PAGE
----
They're numerous reasons that I expect M&A activity to heat up in the vendor and solution provider community this Fall, even outside the fact that deals tend to beget more deals once the cycle begins. For one, investors will be eyeing ways to exit underperforming investments and cut their losses. Private equity firms -- and companies that act like firms -- (e.g., Marlin, GTCR, Consona) will be looking for buyout and roll-up opportunities. And public companies will be looking to sustain growth rates in an environment of higher volatility (e.g., consulting revenue) where accretive acquisitions make good shareholder sense. But what companies in the Spend Management circle will be doing the acquiring let alone which names can expect to be on the acquisition dinner plate?
Let's first look at some of those most likely to do the acquiring. Of all the vendors out there that I've not already discussed in this series, I suspect we'll see continued acquisitions from Marlin. Emptoris will be after solution-extension tuck-ins if Marlin's suggestions are to be believed. But I suspect, provided they push the acquisition direction, that they will be looking for cheap assets and maintenance revenue. I could see Emptoris scooping up both targeted solution extensions (e.g., a supplier information management or supply risk platform) or even going deeper in certain areas (e.g., optimization) if the right opportunities present themselves. I don't believe it makes any sense, however, for Emptoris to get into the transaction or P2P game, competing against SciQuest, one of its partners. Though I could see Emptoris picking up targeted services plays that don't present too much potential channel/consulting partner conflict.
I've already covered Ariba in the previous post on this subject, but it suffices to say that it actually makes more sense for Emptoris to get more acquisitive on the software front than its West coast sourcing and supply management competitor. However, I do see other P2P players continuing on the acquisition binge. BasWare has a long history of digesting companies and making them part of their own DNA. In fact, many of their core capabilities have come from acquisitions over the years. They're one of the quiet acquisition success stories that have been able to maintain a level of innovation in their core space (invoice automation) not just through organic development efforts, but also by "outsourcing" R&D in some capacity by acquiring niche leaders. This is a rare strategy when it comes to M&A, but it's worked for them.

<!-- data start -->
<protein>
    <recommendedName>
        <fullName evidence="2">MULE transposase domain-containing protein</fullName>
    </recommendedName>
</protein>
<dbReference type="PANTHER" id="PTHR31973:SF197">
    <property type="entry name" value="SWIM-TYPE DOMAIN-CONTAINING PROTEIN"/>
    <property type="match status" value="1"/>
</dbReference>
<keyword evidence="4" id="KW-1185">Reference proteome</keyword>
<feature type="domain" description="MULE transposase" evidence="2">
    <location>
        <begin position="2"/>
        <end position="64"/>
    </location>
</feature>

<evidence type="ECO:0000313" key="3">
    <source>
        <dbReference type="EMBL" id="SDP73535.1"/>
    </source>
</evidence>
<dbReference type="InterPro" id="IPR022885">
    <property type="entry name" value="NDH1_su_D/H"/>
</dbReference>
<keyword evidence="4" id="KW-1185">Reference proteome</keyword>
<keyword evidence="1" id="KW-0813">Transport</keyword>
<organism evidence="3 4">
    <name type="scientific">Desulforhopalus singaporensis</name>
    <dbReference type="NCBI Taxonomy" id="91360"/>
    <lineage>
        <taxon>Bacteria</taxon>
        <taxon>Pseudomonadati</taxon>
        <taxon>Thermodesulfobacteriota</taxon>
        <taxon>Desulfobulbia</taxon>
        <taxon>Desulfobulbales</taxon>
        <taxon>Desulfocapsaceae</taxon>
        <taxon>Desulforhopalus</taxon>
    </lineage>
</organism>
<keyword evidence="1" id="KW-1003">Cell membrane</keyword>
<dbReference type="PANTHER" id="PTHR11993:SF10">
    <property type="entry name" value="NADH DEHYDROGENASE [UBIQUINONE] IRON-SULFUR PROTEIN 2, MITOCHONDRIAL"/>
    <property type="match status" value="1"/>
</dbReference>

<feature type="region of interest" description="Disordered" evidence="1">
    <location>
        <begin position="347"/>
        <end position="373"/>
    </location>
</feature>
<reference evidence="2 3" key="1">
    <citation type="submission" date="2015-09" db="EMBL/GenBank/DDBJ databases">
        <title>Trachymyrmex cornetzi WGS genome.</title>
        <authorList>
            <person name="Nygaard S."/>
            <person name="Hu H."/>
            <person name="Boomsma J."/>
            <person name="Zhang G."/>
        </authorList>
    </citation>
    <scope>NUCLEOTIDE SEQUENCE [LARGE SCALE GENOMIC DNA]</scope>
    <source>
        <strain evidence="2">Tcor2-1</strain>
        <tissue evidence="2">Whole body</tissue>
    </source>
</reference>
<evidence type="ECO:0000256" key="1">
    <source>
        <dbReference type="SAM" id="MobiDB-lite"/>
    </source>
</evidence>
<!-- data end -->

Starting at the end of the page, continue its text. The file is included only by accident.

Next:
What about the other big names in the space? Look for possible deals from the remaining large exchanges (e.g, Quadrem, Agentrics, etc.) with significant Spend Management capabilities as they look for new offerings to bring to their member and customer base. However, I suspect these deals will have to be accretive given how conservative these organizations tend to be.
On the content side of the house, I suspect we'll see targeted acquisition and investments from all of the major players -- D&B, Equifax, Austin Tetra and even LexisNexis. This is a market that is just waiting to be consolidated as customers look for a single source of content for their spend visibility, supply risk, supplier diversity, sustainability and global Spend Management initiatives. I suspect folks like AECSoft, CVM Solutions and Panjiva won't be independent for long, provided they have enough material revenue to get the larger players interested (the content business is so conservative the bigger guys won't just buy based on recent growth and solution strength).
Historically targeted players like Zycus could make acquisitions as well. But I suspect that much of their competitive advantage going forward will come from further integrating the capabilities of their existing applications to create entirely new offerings and value propositions. In addition, I don't see folks like Zycus doing financially driven deals to appease investors or Wall Street growth expectations -- only product, service or solution ones that make sense as logical extensions. And even though BravoSolution acquired VerticalNet, I don't see them being a major acquirer either, unless deals are a particular strategic -- not just financial -- fit.
One thing that is interesting to me is that very, very few of the providers mentioned in this series so far have strong corporate development folks with significant M&A experience under their belt from either a banking or industry perspective. In fact, I'm not sure if any do, at least by my measure. I say this as someone who can masquerade as a deal guy and has done deals in the past, but who really knows how to best leave M&A to the pros once the diligence and valuation start. So if you see a big name player hire a Corp Dev VP from a major bank or an Oracle, consider it a sign of acquisitions to come. Perhaps the only vendor mentioned who has this type of asset behind them is Emptoris, who can leverage the acquisition experience of Marlin (or IQNavigator, who could leverage their investor, GTRC).
This post has -- as I expected -- rambled on longer than I thought. So we'll just need to continue it when we talk about who is most likely to be acquired in the next 12 months. Stay tuned for this final analysis later this week.